My only complaint is that I wish the grip were a little softer. If this grip were made with Uni-ball’s alpha gel—man we would be in SERIOUS business. I’d be selling those pens like hotcakes on a street corner. … Does anyone besides McDonald’s even sell anything called ‘hotcakes’ anymore? I digress. Maybe ergonomic pens are gimmicky, but I really like the Yoropen.

It would not take a great stretch of the imagination to picture this pen crawling toward you like an inchworm

The bad news: I can’t find a good link online to buy this particular model of Yoropen. I’ve found a smattering of options among the very expensive and the very ugly (overbranded, all-pink barrels, anyone? Put your hand down), but no extant models being sold from this particular design line. The best I can tell you is to check the store locator on Yoropen’s website, and hope you might be able to find one in your local shop. Good luck!

Axel Weinbrecht Beta Pen

28 01 2011

Pen? Pencil? Insanity?

A few months ago, whilst trawling (trloling?) the internet for some leftist-handed writing utensils, I saw rumors of that dread beast–a pen ideal for lefties (I presume these are all designed by right-handed individuals who define “ideal” as “for getting ink EVERYWHERE!! HAHA SCREW LEFTIES!”). This pen had a twist: it was inkless. Base madness? Perhaps. But I was drawn in by the allure of writing with smudgeless, non-erasable metal. Sure, it was brazen gimmickry, but the payoff, if it came through, had great potential. Nevermind that I had to order the pen from some company in England, I had to have this inkless wonder.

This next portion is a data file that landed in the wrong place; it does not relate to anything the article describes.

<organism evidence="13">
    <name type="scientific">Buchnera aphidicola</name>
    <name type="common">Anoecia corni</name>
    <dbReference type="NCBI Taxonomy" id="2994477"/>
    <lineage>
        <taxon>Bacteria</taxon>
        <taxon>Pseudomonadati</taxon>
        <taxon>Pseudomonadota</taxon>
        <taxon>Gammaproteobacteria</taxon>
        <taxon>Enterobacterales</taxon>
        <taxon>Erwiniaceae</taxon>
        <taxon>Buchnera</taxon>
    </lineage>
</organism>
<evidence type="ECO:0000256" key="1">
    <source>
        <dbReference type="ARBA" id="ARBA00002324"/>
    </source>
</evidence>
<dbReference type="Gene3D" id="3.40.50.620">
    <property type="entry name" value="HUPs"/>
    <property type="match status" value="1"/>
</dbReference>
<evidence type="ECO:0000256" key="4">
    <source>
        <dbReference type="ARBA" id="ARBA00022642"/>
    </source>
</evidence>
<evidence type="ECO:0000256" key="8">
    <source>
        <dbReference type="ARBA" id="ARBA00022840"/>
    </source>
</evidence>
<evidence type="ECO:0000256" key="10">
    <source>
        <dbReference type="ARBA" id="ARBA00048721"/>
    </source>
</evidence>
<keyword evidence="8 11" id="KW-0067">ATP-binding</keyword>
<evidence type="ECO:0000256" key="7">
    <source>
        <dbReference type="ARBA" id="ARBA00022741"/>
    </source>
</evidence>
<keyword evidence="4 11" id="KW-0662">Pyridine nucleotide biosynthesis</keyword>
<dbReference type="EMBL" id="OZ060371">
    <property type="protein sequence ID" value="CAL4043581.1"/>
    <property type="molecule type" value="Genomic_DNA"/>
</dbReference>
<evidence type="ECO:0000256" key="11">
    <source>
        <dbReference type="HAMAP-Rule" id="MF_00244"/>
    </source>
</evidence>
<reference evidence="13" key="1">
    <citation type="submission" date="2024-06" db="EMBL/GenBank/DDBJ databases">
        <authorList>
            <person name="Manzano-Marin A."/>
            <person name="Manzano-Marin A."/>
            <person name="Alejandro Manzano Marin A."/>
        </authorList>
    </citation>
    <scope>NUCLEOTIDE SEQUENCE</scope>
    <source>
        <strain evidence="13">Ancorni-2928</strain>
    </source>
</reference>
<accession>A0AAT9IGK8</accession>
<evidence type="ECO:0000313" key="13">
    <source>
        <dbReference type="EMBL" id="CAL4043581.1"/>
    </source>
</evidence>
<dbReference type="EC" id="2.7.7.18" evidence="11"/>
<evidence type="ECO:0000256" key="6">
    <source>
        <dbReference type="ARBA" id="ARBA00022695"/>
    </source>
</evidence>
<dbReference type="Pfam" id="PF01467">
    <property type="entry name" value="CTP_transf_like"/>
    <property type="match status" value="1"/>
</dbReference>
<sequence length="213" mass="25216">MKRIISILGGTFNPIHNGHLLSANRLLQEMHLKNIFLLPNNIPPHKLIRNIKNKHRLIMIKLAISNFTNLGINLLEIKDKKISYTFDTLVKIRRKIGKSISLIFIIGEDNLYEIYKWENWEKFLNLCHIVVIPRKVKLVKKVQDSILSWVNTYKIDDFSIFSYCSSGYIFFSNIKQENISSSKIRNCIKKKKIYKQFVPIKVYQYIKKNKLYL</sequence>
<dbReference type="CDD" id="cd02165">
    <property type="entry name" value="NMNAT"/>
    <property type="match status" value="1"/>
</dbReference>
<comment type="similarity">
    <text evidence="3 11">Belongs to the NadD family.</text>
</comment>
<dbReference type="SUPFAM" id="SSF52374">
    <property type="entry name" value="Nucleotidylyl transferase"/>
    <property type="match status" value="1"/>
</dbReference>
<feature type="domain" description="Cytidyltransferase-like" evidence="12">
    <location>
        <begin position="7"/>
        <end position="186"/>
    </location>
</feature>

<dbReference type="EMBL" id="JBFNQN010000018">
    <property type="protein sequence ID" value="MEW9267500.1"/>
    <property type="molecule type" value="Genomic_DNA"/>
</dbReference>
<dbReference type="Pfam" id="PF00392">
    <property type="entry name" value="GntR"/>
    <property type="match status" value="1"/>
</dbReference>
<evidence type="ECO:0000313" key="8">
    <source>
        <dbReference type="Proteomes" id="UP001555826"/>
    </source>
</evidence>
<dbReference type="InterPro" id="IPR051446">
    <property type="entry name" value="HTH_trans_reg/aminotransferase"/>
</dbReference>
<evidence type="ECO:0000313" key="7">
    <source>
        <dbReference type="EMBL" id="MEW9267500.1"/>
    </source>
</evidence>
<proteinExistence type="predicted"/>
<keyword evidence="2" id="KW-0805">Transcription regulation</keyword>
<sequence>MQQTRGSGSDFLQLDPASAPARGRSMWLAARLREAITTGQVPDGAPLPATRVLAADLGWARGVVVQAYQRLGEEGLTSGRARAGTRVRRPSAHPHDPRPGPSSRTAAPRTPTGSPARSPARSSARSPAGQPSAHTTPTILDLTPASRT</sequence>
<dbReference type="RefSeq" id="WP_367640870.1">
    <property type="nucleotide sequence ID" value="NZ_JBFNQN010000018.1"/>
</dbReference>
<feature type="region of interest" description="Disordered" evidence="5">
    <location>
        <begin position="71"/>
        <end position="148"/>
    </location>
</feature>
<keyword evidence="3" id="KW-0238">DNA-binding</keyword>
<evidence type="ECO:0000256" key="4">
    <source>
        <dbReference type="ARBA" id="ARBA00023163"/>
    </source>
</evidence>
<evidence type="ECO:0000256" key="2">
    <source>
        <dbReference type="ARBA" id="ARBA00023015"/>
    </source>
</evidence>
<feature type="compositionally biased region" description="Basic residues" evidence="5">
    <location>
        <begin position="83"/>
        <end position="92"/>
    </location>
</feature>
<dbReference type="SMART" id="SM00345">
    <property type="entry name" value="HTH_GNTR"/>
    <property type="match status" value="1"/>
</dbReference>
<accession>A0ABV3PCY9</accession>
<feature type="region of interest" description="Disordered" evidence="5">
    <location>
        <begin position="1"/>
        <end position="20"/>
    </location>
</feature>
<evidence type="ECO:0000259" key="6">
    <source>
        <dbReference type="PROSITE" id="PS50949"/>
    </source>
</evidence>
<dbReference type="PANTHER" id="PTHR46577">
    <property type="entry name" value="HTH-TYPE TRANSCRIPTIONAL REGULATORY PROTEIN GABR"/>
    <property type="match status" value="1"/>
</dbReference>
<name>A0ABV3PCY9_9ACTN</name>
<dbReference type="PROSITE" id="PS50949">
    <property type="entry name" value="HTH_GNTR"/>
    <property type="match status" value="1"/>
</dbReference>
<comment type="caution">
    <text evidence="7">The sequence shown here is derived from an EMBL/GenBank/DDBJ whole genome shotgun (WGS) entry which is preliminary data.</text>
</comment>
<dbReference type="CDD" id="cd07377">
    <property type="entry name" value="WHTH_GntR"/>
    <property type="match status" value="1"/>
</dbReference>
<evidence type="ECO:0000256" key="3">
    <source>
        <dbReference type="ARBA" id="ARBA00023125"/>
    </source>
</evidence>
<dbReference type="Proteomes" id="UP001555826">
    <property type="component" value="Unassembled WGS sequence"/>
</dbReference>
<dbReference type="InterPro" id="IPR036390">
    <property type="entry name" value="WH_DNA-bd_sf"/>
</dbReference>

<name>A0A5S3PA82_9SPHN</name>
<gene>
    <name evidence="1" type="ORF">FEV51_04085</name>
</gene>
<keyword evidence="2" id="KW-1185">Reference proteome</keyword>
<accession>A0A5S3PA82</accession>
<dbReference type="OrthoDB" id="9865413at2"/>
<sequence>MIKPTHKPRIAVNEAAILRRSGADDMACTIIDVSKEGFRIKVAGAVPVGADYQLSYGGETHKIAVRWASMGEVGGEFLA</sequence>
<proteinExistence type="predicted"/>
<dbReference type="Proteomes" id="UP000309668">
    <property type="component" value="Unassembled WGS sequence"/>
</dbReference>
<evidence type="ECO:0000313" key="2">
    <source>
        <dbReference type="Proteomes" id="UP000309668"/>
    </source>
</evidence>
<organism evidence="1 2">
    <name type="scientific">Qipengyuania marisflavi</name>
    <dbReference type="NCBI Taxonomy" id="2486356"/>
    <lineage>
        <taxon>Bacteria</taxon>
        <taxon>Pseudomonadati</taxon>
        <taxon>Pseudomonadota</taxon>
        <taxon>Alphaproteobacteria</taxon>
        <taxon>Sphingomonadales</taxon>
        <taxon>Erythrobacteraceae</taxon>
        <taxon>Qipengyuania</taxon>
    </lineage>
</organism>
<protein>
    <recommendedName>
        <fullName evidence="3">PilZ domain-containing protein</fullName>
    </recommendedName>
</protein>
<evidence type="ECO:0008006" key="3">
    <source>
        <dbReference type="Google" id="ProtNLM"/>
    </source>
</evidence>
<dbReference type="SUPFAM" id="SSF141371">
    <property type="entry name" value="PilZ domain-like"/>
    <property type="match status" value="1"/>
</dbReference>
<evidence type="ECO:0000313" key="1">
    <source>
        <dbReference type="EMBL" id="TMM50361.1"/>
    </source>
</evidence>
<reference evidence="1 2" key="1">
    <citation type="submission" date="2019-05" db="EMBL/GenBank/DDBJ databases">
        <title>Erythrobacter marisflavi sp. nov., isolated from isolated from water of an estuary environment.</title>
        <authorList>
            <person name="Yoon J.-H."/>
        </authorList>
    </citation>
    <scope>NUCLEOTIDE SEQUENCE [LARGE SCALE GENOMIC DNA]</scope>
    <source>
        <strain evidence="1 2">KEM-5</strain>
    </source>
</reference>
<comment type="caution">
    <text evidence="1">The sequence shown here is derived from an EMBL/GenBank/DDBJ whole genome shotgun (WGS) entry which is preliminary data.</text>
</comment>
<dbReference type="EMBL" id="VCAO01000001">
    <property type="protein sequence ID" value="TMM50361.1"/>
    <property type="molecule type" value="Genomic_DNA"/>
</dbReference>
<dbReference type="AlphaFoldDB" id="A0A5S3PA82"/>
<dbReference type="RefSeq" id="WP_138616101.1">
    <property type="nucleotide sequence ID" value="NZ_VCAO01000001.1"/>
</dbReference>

German efficiency meets even more German efficiency. Look at this thing. You could set a train schedule on it. I mean, literally, right on top of it.

I like the packaging the beta,pen comes in, very architecture-hip. This packaging is also the best way to carry the pen around, for two reasons centered around the fact that this pen has no cap: the metal alloy nib is relatively soft (so says the website I ordered it from), and the metal alloy nib contains trace amounts of lead (don’t worry, it is a minuscule amount, well below regulated guidelines (so says the website that was out of stock of this pen when I wanted to order it). I tend to nibble on my pens, on occasion, and I don’t want to be wondering about ingesting trace amounts of lead (I am probably already ingesting enough minuscule trace amounts of lead from unknown sources, no need to minutely add to the fun), nor do I want to be banging up the tip in the rough-and-tumble world of a pen case. In the foam and plastic it stays, for easy transport.

I ordered the beta,pen in silver, so that there would be no mistaking how METAL this thing was. Rumor has it that the body is made of reconstituted Slayer CDs.